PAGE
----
It’s officially the end of an era at New Trier High School.
The district’s board of education unanimously approved a $75-million project on Tuesday, Feb. 16, that will demolish the school’s historic Gates Gymnasium and reimagine the east side of the high school’s campus.
The OK’d plans call for the construction of a new, three-story athletics and kinetic wellness facility that will address what officials are calling a “glaringly evident need” resulting from “underinvestment over many years.”
The project includes a new competition gym, six-lane indoor track, artificial turf field, cardio and weight-training spaces, multiple auxiliary gyms, and 12 new academic learning spaces, eight of which will be classrooms.
Construction on the project is slated to begin in December of this year with a target completion date of August 2023.
Improvements at the school will update several outdated facilities at the campus such as its “out-of-date gyms and classrooms” and will bring New Trier’s spaces up to the level of its peer schools in the area, officials said.
Board members expressed profound support for the project during the meeting and stated their belief that now is the optimal time to move forward.
“It’s our job (as a board) to provide facilities that are safe and respectful and what we have right now is really not safe and I don’t feel that they’re respectful,” board member Carol Ducommun said. “(This project) supports our educational goals. … We’ve heard that all students will be better off from these facilities.”
Ducommun also talked about the good timing.
“It makes prudent use of our taxpayer dollars that we’ve been saving for just this kind of opportunity. I think it’s the right time,” she said.” We’ve got the team intact from the west side campus project, we’ve got low interest rates and it just supports the priorities for all of our students. I think after 100 years, it’s the right time.”
District officials reaffirmed the $75.2-million projected cost of the project while assuring community members it will not require a referendum.
As previously identified at prior meetings and reported by The Record, three sources of funding will be used to finance the project: alternative revenue bonds, the district’s debt service extension base and its fund balance.
The project will be the district’s largest endeavor since its renovation and expansion of the west side of the Winnetka campus that cost more than $100 million.
That expenditure, which required a 2014 referendum, involved demolishing three of the school’s oldest buildings and replacing them with a 300,000-square-foot building. A first phase of the project was completed at the start of the 2016-17 school year, while the second was finished prior to the 17-18 year.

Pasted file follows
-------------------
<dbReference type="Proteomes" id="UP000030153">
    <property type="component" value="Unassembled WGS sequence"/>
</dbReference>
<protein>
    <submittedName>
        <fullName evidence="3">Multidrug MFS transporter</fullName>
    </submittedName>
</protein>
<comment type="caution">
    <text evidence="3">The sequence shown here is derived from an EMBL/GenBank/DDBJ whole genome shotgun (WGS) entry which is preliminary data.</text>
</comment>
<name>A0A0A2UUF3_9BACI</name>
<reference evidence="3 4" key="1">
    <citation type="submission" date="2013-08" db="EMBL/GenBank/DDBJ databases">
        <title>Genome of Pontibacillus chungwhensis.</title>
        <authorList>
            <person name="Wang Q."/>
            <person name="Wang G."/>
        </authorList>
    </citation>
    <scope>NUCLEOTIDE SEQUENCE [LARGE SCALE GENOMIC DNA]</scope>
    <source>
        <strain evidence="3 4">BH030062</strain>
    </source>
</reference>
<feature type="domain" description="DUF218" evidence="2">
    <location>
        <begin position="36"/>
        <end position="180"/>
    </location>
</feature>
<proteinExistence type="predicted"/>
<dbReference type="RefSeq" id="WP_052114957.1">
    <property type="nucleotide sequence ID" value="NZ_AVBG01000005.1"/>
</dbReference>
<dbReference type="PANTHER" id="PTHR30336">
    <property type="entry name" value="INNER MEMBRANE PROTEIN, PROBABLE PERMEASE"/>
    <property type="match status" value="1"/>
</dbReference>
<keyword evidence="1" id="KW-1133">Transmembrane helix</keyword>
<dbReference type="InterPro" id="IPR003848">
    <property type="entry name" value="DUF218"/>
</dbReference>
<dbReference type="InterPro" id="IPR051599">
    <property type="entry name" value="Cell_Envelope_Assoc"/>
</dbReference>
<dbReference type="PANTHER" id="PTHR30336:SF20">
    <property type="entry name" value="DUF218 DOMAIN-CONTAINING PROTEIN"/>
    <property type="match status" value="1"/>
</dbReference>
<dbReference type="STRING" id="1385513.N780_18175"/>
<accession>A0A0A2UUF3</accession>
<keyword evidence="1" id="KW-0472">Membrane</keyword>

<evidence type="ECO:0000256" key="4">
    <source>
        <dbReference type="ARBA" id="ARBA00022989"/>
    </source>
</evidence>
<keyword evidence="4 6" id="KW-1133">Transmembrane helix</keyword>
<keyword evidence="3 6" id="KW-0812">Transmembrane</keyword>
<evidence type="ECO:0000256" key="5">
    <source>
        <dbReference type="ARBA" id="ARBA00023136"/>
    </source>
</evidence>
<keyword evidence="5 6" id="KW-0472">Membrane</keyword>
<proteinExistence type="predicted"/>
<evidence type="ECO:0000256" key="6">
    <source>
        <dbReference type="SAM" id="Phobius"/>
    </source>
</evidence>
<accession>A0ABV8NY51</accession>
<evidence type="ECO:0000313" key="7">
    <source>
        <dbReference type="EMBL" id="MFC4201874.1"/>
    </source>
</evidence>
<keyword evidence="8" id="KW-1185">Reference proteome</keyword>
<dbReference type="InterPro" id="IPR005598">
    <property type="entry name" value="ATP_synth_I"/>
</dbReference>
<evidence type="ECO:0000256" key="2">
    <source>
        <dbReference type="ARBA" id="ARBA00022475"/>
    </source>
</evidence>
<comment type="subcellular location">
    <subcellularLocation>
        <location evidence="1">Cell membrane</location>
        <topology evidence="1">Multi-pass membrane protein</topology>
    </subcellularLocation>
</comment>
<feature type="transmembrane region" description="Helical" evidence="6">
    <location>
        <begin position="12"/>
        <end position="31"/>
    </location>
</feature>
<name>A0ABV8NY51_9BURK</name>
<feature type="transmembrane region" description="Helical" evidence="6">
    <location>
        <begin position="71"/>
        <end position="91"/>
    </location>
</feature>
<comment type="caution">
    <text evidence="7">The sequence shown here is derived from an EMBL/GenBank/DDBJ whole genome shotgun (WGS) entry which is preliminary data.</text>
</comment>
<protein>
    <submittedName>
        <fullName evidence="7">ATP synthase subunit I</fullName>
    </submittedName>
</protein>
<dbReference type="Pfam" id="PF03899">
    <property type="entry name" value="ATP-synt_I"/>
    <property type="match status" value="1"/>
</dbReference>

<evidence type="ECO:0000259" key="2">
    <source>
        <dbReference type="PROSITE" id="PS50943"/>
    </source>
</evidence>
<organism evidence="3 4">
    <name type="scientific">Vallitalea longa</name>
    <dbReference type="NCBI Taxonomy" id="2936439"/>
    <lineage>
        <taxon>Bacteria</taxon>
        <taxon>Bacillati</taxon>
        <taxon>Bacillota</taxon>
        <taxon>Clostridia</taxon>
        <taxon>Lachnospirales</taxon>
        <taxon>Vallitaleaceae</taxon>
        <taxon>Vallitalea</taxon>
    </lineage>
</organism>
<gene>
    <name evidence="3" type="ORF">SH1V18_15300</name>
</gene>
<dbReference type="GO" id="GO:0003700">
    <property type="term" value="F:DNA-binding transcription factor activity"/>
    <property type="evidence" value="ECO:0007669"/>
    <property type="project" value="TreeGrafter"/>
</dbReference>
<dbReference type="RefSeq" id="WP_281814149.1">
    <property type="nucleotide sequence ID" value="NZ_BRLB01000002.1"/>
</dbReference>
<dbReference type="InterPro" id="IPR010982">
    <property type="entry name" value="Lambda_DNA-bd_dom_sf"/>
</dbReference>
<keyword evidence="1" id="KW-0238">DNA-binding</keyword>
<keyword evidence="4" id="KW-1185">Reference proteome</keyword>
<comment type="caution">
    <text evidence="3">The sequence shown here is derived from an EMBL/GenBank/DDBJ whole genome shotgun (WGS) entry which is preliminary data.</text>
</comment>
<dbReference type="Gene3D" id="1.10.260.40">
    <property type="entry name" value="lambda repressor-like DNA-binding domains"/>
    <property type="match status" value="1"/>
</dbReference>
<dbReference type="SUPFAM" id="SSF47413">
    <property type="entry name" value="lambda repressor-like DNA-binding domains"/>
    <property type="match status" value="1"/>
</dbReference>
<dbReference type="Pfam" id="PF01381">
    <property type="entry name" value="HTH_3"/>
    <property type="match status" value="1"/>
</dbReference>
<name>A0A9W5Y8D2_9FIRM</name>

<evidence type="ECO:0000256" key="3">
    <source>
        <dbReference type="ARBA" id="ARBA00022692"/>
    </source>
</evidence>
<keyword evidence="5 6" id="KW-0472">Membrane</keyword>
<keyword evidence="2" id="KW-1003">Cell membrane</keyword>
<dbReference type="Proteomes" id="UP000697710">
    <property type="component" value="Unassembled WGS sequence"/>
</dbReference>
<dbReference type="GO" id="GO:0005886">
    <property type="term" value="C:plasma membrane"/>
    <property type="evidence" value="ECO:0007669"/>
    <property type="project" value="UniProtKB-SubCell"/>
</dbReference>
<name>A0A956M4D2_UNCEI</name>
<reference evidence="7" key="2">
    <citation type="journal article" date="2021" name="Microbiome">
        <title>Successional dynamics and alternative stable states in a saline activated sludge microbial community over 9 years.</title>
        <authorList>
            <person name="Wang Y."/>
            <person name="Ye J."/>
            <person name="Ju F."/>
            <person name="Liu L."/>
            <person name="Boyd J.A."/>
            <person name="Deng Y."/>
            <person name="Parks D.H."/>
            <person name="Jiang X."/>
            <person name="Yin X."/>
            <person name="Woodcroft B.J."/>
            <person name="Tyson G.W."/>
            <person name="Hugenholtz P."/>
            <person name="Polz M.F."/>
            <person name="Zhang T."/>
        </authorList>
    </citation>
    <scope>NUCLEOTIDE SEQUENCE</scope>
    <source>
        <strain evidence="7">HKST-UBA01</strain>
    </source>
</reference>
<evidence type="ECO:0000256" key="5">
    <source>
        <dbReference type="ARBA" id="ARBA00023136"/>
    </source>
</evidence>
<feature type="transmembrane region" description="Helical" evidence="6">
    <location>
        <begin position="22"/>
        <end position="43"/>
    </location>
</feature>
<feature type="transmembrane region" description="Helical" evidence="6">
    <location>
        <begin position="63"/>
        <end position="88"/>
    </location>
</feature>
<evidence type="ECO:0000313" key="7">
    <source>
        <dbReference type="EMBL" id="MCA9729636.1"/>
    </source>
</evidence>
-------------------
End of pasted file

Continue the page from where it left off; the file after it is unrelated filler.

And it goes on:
Officials believe the district is in a better position with the east side project than it was when it started work on the west side of the Winnetka campus.
“I actually think we’re in possibly a better position … because we learned a whole lot,” board Vice President Marc Glucksman said. “We have the added knowledge … we have the same team, and we’re also living within our means. We’re not asking for a referendum and financially this probably is the best time to do this.
“We also engaged all of our stakeholders multiple times and this is a very very refined project.”
Administrators have been reviewing improvements to century-old student athletic facilities since August 2019, when the board approved the framework for a 15-year facilities plan.
Board President Cathleen Albrecht said the project has changed a lot over that span, but “that it only got better.”
She added the financial outlook also changed because of the currently low attractive interest rates that will allow the district to save $8 million in financing costs for the project.
“The time is right, it’s the right project, and it’s going to finally unite our campus,” she said. “… Let’s get this campus continuous and modern and flexible for our students.”
Jim Burnside, head girls soccer coach and assistant athletic director, addressed the board and said the current facility has been a “gracious host” but he’s “excited and strongly believes that this is the time to look forward.”
“This project will create the necessary environment to allow us to foster and grow our great culture while offering a breath of opportunities to all our students,” he said.
In addition to deciding to move forward with the project, board members approved a notice of intent to issue the alternative revenue bonds and $19.5 million in working cash bonds during the meeting.
Following that approval, $50 million of alternative revenue bonds will be sold in April of 2021 to finance the first phase of construction for the project.
The board also approved contracts with Wight and Co. for architectural services and with Pepper Construction for construction management services.
Officials will reportedly immediately begin the design development phase with the hopes of finishing that portion of the project by this summer.
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Martin Carlino is a co-founder and the senior editor who assigns and edits The Record stories, while also bylining articles every week. Martin is an experienced and award-winning education reporter who was the editor of The Northbrook Tower.